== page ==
No, I say what’s happened is that the Chicago Teachers Union embarrassed the mayor by revealing how inadequate school safety standards were. And rather than correct the standards, the mayor said whatever she had to say—dragging her hapless health commissioner along for the ride—to justify negligence that’s unjustifiable.
Before I dig deeper, a few basic points about the impasse that ended with an agreement Monday night . . .
And no one I know says we should shut down the schools to fight it. On the contrary, pretty much everyone recognizes children are better off in a classroom with real teachers.
Yes, this current COVID crisis is not the existential threat of the first one—at least for the vaccinated. Though who knows what the next strain will be like.
Not unless the mayor—who ran as a progressive—has suddenly transformed into a Chicago version of Ron DeSantis, ’cause the stuff she’s been spouting is straight-up MAGA.
Hey, I’m trying to give her the benefit of the doubt.
That said, there are some basic precautions any school system must take to protect the people in its school buildings.
And the notion that Chicago’s teachers initiated this fight because they want to permanently return to remote learning is a contrivance that Mayor Lightfoot cleverly created to divert attention from the inability of her school appointees—either through incompetence or negligence—to take the most basic of precautions to protect students, staff, and their families from a still potentially deadly disease.
How inadequate were the safety precautions? Well, let’s contrast Chicago’s COVID safeguards with those in Evanston, a thing I know thanks to assistance from a few friends who live there. (Much appreciation, V-Train and Jeanne.) In elementary and middle schools, Evanston’s students are greeted at the door by a staffer who takes their temperature.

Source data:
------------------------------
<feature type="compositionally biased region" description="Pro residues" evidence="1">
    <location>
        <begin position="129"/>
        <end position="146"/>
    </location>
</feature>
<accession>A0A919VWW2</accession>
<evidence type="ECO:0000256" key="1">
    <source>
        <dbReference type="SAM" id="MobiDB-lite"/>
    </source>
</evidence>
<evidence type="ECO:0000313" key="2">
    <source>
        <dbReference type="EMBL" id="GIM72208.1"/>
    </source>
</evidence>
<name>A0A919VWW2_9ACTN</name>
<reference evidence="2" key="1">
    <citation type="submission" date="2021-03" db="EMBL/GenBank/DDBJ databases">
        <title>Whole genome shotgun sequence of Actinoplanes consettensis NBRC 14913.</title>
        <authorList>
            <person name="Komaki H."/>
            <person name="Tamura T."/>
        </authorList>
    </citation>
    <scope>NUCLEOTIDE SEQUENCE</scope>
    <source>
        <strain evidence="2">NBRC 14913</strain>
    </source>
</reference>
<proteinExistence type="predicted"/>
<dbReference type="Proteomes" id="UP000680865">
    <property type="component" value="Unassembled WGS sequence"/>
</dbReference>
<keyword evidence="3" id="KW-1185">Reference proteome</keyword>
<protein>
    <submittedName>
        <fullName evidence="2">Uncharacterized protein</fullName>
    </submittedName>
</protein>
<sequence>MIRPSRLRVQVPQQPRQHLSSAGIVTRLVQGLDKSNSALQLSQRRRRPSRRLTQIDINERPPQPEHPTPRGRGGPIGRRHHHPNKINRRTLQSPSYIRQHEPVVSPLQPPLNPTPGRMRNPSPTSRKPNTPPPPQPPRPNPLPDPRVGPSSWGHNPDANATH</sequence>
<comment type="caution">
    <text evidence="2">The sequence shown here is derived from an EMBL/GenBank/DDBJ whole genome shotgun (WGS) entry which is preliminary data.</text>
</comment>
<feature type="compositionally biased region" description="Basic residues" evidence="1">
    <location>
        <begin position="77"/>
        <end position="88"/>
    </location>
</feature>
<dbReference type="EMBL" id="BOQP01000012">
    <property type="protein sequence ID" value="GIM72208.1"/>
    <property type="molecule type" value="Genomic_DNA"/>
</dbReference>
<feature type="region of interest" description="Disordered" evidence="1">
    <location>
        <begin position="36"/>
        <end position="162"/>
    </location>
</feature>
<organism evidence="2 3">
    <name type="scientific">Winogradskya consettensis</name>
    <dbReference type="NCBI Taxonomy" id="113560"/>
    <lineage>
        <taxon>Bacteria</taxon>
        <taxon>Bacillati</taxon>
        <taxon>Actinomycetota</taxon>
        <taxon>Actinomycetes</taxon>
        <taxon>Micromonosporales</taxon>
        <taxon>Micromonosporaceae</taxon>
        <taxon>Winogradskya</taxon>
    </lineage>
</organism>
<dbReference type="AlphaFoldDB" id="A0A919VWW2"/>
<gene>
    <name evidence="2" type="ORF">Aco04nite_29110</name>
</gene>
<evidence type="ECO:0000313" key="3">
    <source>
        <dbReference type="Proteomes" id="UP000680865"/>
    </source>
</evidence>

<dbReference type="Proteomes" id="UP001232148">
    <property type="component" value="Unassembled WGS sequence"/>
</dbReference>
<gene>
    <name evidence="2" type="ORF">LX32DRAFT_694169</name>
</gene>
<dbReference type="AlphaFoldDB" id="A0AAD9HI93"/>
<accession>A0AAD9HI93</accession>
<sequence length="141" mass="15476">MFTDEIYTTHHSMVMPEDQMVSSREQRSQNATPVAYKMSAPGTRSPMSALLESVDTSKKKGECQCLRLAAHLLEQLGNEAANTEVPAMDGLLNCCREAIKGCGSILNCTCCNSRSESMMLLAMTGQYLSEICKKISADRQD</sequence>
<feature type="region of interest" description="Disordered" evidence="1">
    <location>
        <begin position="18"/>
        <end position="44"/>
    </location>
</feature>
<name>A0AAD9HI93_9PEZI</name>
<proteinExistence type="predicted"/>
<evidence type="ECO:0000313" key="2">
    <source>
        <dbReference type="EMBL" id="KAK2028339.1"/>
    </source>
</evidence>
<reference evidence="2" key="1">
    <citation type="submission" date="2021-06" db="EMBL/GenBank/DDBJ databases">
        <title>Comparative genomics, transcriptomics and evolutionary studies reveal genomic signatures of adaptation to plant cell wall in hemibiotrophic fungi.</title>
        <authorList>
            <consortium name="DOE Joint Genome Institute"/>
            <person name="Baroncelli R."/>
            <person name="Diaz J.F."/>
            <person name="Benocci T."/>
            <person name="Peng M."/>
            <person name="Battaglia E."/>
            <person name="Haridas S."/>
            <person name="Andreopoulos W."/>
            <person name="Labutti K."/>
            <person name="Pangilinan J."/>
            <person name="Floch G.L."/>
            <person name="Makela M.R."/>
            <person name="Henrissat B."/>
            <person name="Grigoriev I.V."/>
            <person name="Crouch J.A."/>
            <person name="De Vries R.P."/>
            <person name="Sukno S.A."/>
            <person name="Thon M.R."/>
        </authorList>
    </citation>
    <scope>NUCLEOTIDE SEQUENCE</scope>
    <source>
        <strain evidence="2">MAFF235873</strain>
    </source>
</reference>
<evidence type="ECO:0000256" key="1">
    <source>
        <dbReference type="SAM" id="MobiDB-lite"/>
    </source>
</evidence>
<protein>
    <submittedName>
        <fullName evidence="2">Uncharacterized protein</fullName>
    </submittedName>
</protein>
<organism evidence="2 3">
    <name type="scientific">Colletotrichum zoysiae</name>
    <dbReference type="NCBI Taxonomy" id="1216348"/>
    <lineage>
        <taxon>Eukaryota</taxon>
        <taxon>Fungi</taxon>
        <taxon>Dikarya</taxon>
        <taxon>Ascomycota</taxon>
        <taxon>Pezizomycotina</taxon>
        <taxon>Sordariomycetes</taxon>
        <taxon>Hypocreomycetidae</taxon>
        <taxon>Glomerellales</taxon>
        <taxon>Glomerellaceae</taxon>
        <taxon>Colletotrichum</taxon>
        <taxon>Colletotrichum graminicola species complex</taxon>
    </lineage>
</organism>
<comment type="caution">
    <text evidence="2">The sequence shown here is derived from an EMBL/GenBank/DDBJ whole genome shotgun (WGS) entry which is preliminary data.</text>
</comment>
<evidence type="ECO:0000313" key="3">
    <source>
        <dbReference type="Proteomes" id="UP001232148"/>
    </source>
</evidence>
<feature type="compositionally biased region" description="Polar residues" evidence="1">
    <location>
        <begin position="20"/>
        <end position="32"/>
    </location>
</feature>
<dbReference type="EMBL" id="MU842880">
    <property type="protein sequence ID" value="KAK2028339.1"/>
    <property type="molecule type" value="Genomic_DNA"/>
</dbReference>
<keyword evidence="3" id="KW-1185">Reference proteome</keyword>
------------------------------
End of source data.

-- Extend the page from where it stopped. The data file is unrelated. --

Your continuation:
If the students don’t have their masks, the staffer at the door gives them one. And if during the day, students lose their masks—as kids often do—there’s a ready supply of masks throughout the building, including in the classrooms. There’s weekly testing. If parents don’t opt out of testing, their children will routinely be tested.
And Evanston’s elementary school district puts the policy in writing, sending a letter to parents that says: “By sending a child to school without opting out of the testing program in writing, parents/guardians are consenting to their child to be tested for COVID-19.” Chicago, in contrast, well . . .
Think about that. Providing masks to students in the middle of a pandemic should not be a concession the mayor is forced to make in collective-bargaining negotiations with the teachers union. It should be an automatic that she demands from the start of the year. It was a similar thing in 2019—Mayor Lightfoot only pledged to provide more school nurses after the teachers went on strike. Why does it take teachers shutting down the system—and, in this case, giving up pay—before the mayor and her appointees do the right thing?
During last week’s negotiations, Pedro Martinez, the CEO of CPS, said he would make sure masks were delivered to schools if teachers returned to the classroom. There are no temperature-takers at the entrances. And most schools don’t have a supply of masks anywhere in the building—unless a teacher buys them.